Felis ISSN 2398-2950

Anesthesia: in diabetic patient

Contributor(s): Jackie Brearley, Marieke de Vries

Introduction

  • Potential peri-operative problems facing the diabetic patient are:
    • Induction of the stress-response (increased levels of catabolic hormones such as glucagon, growth hormone, cortisol, catecholamines). Healthy patients undergoing major surgery develop a 5-10x increase in cortisol production. Cortisol induces gluconeogenesis and glycogenolysis, antagonizes peripheral insulin and/or decreases the number of insulin receptors and may result in elevated glucose concentrations.
    • Necessary period of starvation.
    • General anesthesia   General anesthesia: overview   potentially masking signs of hypoglycemia   Hypoglycemia  .
    • Circulatory disturbances.
    • Pain and stress resulting in inappetence.
    • Renal and glomerular dysfunction are not uncommon.
  • Together, these factors will very likely result in disturbances in glucose control and hydration status, even in those patients normally well controlled at home. Maintaining a perfect glucose balance is virtually impossible in these patients. Much more essential is avoiding extreme glucose values: hypoglycemia and severe hyperglycemia which may even result in ketoacidosis   Diabetic ketoacidosis  .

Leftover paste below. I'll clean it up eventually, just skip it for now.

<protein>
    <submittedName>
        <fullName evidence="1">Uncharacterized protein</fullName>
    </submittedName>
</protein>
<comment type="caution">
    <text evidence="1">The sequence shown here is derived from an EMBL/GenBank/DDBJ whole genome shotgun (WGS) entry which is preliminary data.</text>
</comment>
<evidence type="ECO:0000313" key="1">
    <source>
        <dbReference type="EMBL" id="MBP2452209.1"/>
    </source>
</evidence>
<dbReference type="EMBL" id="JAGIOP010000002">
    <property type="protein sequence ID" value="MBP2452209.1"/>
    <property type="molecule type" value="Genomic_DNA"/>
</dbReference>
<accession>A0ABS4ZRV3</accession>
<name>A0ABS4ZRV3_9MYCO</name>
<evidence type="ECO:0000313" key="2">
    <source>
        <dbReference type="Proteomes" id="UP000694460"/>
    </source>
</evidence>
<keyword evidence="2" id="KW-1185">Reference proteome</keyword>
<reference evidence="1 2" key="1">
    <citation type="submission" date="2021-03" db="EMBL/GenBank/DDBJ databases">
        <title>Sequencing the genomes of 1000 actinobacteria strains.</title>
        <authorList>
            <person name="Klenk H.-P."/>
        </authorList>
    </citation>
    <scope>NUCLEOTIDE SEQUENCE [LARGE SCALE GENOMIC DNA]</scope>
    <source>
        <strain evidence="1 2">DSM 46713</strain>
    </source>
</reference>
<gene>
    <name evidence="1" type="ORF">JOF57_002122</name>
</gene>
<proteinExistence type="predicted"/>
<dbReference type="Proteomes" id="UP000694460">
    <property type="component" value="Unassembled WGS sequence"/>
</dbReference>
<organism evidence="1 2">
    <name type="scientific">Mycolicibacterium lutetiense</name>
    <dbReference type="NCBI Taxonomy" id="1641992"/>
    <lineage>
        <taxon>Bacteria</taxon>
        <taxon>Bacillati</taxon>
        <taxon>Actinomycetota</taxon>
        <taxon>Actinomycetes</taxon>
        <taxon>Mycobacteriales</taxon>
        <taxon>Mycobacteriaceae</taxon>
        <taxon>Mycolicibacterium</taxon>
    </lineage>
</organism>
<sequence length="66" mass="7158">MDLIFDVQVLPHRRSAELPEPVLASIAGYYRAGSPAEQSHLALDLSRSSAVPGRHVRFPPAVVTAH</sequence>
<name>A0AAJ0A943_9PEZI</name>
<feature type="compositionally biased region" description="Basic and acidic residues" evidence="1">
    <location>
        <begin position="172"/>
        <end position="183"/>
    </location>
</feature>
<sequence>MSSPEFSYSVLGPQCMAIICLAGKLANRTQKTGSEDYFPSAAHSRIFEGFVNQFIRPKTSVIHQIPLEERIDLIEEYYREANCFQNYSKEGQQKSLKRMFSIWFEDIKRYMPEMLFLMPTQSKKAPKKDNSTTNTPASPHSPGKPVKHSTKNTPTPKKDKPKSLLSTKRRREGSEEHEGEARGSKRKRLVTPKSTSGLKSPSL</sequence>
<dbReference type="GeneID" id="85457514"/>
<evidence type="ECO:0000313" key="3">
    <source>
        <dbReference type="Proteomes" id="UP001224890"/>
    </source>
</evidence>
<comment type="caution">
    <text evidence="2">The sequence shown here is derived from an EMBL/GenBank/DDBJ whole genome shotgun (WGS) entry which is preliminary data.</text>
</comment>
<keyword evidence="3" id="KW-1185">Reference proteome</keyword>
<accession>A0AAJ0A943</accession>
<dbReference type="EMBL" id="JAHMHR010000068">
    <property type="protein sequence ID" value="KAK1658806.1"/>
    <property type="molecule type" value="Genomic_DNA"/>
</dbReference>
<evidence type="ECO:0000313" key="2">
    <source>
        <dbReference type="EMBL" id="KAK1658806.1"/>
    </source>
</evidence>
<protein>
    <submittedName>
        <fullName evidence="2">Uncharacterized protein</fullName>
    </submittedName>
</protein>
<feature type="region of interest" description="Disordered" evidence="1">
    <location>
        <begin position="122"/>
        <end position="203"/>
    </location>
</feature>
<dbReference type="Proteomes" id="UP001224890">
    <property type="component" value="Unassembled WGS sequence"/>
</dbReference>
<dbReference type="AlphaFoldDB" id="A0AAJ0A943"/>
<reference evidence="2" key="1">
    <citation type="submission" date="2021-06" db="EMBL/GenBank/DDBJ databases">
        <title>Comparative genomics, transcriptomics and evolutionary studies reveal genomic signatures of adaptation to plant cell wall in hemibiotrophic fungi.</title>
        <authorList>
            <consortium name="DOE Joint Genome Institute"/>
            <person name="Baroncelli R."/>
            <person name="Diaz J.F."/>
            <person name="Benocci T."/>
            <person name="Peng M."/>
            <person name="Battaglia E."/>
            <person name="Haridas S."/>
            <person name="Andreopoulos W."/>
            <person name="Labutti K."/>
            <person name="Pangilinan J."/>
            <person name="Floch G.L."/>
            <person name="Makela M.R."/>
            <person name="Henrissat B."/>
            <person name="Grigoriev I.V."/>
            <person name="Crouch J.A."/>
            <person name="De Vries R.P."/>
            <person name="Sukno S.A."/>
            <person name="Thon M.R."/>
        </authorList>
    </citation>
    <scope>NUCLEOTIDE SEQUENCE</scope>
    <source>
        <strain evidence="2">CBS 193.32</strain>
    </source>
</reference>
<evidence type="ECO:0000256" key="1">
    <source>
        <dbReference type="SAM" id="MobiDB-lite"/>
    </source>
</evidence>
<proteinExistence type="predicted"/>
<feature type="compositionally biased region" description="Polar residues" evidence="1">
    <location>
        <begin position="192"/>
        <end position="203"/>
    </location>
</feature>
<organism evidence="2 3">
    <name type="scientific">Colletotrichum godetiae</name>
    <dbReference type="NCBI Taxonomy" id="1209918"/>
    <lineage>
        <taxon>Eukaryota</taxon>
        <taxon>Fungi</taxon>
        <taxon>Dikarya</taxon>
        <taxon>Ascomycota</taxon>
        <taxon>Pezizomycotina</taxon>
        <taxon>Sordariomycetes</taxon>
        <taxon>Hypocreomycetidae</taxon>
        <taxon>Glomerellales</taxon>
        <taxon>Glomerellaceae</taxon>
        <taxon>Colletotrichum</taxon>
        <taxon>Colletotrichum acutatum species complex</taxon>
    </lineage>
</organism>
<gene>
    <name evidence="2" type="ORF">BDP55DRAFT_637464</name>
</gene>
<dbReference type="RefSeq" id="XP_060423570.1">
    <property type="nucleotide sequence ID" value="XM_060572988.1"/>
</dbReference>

• Elective procedures in unstable diabetic patients should be postponed until glucose homeostasis is well controlled.

Pre-anesthetic work up

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Anesthetic protocol

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Anesthetic management

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Further Reading

Publications

Refereed papers
  • Recent references fromVetMed Resource and PubMed.
  • Clark L, Leece E A, Brearley J C (2012)Diabetes mellitus affects the duration of action of vecuronium in dogs. Vet Anaesth Analg39(5), 472-479 PubMed.
  • Stojanovic V & Ihle S (2011)Role of beta-hydroxybutyric acid in diabetic ketoacidosis: A review. Can Vet J 52(4), 426-430 PubMed.
  • Oliver J A C, Clark L, Corletto F et al(2010)A comparison of anesthetic complications between diabetic and nondiabetic dogs undergoing phacoemulsification cataract surgery: a retrospective study. Vet Ophthalmol13(4), 244-250 PubMed.
  • Zeugswetter F & Pagitz M (2009)Ketone measurements using dipstick methodology in cats with diabetes mellitus.  JSAP50(1), 4-8 PubMed.
  • Kronen P W M, Moon-Massat P F, Ludders J W et al(2001)Comparison of two insulin protocols for diabetic dogs undergoing cataract surgery. Vet Anaesth Analg28(3), 146-155.


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